bread spreads

Breaking bread is common to many cultures. But what do people put on their bread once it's ready to share? We asked a few Monitor writers to find out. Pungent yeast concoction has staunch Aussie fans

ALMOST as soon as seven-month-old Penny McCann started eating solids, she was enjoying Vegemite on toast. "You should see Penny with Vegemite all over her face," says her mum, Kate McCann.

Like Penny, millions of Australians have grown up with the salty, brown-colored yeast on their toast. According to Kraft General Foods, which makes Vegemite, the product has 90 percent of the yeast-spread market Down Under. The company brags: "Vegemite yeast spread is as much a part of the Australian tradition as kangaroos, the Outback, and world-class tennis players." Kraft's surveys have found that 88 percent of all Australians have Vegemite in their pantries. The nonalcoholic product is made from the spent yeast left inside beer barrels.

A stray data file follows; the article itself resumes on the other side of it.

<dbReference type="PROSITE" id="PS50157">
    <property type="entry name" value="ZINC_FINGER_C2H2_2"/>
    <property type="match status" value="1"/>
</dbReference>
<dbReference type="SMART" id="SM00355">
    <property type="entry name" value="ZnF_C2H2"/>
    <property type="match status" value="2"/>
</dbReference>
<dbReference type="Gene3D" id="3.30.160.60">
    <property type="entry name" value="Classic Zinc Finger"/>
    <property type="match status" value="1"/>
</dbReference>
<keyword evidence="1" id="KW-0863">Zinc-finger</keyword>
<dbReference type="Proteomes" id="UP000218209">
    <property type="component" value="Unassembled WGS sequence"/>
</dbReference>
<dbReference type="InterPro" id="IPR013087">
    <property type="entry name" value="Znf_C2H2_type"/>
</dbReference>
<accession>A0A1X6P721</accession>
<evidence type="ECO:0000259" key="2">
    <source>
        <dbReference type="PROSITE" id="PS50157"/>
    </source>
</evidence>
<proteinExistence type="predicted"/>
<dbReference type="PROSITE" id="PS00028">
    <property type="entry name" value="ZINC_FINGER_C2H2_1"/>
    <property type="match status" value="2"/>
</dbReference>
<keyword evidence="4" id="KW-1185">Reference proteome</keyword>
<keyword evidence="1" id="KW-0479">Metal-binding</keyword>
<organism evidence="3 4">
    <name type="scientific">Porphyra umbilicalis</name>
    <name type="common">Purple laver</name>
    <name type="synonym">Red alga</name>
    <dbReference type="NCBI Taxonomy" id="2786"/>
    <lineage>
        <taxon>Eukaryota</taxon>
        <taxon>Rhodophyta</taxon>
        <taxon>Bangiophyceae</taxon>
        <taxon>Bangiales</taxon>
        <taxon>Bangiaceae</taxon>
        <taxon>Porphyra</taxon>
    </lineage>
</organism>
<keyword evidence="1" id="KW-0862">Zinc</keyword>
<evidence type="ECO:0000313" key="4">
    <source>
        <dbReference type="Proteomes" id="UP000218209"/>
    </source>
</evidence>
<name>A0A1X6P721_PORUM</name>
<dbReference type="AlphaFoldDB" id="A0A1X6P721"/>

Robern Australian Fruits in San Pedro, Calif., imports a pallet a month of Vegemite to sell to specialty stores. In the United States, it costs $1.99 for a 115-gram jar (4 oz.). In Australia, the same jar is about A$1.35 (US$1).

There is no question, to this non-Australian, that Vegemite is an acquired taste. After one sniff, Americans usually put the Vegemite lid back on the jar. One of the reasons for the lack of appreciation is the way it is used. "You don't spread it on like peanut butter; you spread it on real thin," explains Lionel Cronin, a Sydney building attendant.

There are plenty of theories about why Australians like it so much. "It's very healthy, and is better for you than a teaspoon of jam," says Margie Williams, an Australian now living in Bethlehem, Pa. Indeed, the company promotes the spread as rich in vitamin B. Williams compares Vegemite to a soup mix, or concentrated bouillon. In fact, the company is now promoting Vegemite as an additive to meatloaf, or a base for gravy.

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